In 1913, before the start of the first World War, seventeen-year-old Walter Ruzycki left his home country of Ukraine, seeking a better future. That future started with an eighty-acre plot of farmland in Jones, Oklahoma, that remains in the Ruzycki family today. Four generations later, after serving in the United States Navy, Michael Ruzycki set his sights and future back home in Jones.
“My great-grandfather’s land passed down to my grandfather. He and my grandmother, who is now 94 years old, kept it as a dairy farm, and they also had vegetables; I basically lived there during the summers. Back then, I didn’t really appreciate or understand the importance of the farm until after I came back home,” said Michael.
Michael’s grandfather had just passed away after arriving back in Jones, and he asked his grandmother if he could continue working the vegetable gardens, partly to help out his grandmother and partly because he was hungry.
“I was starting my own life and realized I didn’t have the food that I wanted and grew up on. My grandmother said, ‘you have to grow it,’ so that’s where it started.”
From farming out of necessity to inheriting the acreages he and his brother grew up on from their father, Michael and his brother ultimately split their father’s land in half. On his half of the land, Michael’s dream of farming his own land took hold. Clearing brush and the remains of their family home was the first step. What came next was reconnect ing with high school classmate, Emily. The two discovered they had the same entrepreneurial spirit and the love of growing vegetables. Their business dreams connected and within time, so did their love.
“People did not take us seriously when we started farming. We were young, and Michael had a twelve-inch high mohawk,” Emily Ruzycki laughs with Michael. “This June will be twelve years that we have been farming and also our anniversary. We were married in the middle of our first garden.”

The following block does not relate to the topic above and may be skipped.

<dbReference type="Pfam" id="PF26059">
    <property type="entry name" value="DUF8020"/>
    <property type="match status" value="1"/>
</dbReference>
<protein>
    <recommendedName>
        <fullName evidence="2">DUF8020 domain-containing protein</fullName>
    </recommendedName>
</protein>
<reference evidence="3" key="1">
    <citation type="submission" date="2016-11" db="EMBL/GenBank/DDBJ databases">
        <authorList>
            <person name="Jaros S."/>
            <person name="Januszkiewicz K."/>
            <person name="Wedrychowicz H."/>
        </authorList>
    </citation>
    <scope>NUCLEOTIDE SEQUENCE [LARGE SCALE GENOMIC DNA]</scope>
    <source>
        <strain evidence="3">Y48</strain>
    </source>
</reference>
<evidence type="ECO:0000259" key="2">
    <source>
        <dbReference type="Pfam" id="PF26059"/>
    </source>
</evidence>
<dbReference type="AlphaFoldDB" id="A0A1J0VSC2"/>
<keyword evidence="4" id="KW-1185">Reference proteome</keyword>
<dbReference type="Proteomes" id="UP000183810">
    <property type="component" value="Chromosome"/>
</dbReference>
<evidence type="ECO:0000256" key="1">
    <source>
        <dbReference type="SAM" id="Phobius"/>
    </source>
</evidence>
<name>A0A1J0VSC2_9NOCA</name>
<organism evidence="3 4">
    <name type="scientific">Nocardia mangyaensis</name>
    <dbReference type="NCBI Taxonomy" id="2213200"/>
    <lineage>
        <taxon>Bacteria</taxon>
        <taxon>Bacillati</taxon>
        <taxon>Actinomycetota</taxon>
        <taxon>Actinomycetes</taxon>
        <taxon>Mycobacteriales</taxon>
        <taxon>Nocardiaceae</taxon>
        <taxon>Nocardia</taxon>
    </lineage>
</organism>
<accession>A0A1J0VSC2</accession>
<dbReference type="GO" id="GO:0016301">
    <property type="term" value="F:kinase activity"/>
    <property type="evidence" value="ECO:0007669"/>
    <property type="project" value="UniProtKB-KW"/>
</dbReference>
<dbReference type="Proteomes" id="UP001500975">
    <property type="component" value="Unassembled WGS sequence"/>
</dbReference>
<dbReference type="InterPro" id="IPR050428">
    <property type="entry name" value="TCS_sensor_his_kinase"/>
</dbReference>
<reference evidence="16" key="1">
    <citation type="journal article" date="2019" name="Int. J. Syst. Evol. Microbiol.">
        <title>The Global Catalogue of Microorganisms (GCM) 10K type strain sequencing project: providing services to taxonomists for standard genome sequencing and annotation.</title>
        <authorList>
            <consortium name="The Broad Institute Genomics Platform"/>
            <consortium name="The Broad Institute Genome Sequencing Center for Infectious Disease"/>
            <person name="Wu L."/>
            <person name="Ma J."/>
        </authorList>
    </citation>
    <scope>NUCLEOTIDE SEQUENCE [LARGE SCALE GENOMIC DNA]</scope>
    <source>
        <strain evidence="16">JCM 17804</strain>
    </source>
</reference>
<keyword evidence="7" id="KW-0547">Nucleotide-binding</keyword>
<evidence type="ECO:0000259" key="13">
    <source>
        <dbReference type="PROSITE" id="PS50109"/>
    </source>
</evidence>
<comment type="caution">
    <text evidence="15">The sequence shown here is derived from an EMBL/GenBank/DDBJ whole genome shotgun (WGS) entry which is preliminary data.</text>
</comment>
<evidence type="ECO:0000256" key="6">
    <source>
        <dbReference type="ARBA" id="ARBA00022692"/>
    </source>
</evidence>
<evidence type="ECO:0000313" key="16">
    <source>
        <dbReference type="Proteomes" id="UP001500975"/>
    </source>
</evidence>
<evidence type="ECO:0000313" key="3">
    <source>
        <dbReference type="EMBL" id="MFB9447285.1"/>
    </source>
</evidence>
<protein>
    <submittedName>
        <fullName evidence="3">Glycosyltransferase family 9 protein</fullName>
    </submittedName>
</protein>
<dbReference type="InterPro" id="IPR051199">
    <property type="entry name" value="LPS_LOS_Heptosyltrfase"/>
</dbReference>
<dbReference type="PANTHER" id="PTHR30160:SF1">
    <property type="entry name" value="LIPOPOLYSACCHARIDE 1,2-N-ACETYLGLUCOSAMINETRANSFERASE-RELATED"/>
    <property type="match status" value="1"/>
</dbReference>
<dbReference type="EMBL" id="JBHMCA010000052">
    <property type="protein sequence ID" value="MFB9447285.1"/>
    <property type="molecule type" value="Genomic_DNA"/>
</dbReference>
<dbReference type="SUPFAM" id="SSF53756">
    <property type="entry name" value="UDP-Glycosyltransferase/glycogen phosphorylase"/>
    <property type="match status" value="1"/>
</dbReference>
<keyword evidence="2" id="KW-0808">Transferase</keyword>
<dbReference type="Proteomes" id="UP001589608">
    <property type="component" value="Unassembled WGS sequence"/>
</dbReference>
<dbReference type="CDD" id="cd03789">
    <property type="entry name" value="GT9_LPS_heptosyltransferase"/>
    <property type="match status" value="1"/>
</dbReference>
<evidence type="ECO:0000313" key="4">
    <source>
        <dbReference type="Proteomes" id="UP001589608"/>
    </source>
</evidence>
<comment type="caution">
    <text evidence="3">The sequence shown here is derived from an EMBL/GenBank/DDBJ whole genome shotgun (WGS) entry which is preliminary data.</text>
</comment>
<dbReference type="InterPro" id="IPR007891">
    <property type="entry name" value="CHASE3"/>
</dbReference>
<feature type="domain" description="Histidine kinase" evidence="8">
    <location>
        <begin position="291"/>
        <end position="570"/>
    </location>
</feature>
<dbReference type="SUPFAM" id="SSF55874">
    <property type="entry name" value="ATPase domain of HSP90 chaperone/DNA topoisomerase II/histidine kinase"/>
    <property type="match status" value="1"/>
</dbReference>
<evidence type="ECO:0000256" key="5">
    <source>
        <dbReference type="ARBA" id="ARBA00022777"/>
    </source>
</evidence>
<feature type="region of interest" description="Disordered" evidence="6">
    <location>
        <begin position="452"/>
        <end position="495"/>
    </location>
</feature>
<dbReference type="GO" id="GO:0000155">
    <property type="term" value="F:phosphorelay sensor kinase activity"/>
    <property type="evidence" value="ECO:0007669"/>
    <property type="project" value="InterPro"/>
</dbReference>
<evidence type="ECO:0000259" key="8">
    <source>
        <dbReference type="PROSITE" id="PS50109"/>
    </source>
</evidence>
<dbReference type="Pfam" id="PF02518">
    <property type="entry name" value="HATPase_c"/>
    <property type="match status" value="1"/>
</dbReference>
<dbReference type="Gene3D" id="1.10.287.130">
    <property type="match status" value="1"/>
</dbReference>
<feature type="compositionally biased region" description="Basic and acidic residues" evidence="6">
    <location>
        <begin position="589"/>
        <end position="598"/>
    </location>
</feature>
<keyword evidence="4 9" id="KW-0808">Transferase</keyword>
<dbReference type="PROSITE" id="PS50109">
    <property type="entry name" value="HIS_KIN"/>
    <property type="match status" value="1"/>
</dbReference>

When it comes to the holidays for the Ruzyckis, planning the next season is not the only thing keeping this family farm busy. Homemade Thanksgiving pies are a delight Emily takes on when the farm beds are wintering and Michael is sprouting seeds. Slow cooking apples and pumpkins from the farm, for her fruit-butters, are also a real treat during the season. The aromas of holiday spices mixed with caramelized fruit create holiday memories this family cherishes and their customers crave.
“There is always something to do with the farm… even during the holidays,” Michael smiles. “And thankfully, Emily picks up where I left off. We make a great team.”
This emphasizes what Emily told me at the beginning of this interview, “No one realizes the women of the farm, the farmer’s wives, hold it all together. They’d [the farmers] be lost without us.” For a woman who believed in Santa Claus until she was eighteen years old (true story according to Emily), I have full confidence in this farmer’s wife’s dedication to her farm and to her farmer.
Emily’s Butternut Squash and Bacon Soup is a favorite holiday dish on Ruzycki Farms. The butternut squash, of course, courtesy of the land they work.
Ruzycki Farms is a one-acre market farm that sits on five acres in Jones, Oklahoma
Serving local restaurants
We are a small family farm specializing in local organic vegetables. We serve a small community and provide for several local restaurants.
All organic, non-GMO seeds
Offering a C.S.A. subscription and a Hilltop Shop that's full of incredible goodies. The shop is open Friday through to Sunday.
Sustainable Agriculture Practices
In order to help us mitigate weed pressure, we use tarp and landscape fabric. This helps to reduce water loss and improve soil moisture.